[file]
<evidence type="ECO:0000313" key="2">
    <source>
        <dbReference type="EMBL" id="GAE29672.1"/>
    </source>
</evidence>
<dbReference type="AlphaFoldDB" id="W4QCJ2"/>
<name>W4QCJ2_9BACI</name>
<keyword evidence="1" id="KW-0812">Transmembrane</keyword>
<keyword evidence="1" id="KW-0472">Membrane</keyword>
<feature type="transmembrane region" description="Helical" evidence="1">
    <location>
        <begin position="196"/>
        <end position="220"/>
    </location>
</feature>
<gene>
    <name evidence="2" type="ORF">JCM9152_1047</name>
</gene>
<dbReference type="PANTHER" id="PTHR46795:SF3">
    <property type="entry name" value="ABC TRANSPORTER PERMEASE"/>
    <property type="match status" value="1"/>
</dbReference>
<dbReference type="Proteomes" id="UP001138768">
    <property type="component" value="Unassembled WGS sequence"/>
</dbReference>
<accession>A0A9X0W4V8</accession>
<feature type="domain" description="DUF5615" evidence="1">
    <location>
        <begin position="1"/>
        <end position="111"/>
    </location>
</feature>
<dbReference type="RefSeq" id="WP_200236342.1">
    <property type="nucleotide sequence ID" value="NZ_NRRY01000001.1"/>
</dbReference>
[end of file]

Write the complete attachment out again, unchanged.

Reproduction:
<evidence type="ECO:0000313" key="2">
    <source>
        <dbReference type="EMBL" id="GAE29672.1"/>
    </source>
</evidence>
<dbReference type="AlphaFoldDB" id="W4QCJ2"/>
<name>W4QCJ2_9BACI</name>
<keyword evidence="1" id="KW-0812">Transmembrane</keyword>
<keyword evidence="1" id="KW-0472">Membrane</keyword>
<feature type="transmembrane region" description="Helical" evidence="1">
    <location>
        <begin position="196"/>
        <end position="220"/>
    </location>
</feature>
<gene>
    <name evidence="2" type="ORF">JCM9152_1047</name>
</gene>
<dbReference type="PANTHER" id="PTHR46795:SF3">
    <property type="entry name" value="ABC TRANSPORTER PERMEASE"/>
    <property type="match status" value="1"/>
</dbReference>
<dbReference type="Proteomes" id="UP001138768">
    <property type="component" value="Unassembled WGS sequence"/>
</dbReference>
<accession>A0A9X0W4V8</accession>
<feature type="domain" description="DUF5615" evidence="1">
    <location>
        <begin position="1"/>
        <end position="111"/>
    </location>
</feature>
<dbReference type="RefSeq" id="WP_200236342.1">
    <property type="nucleotide sequence ID" value="NZ_NRRY01000001.1"/>
</dbReference>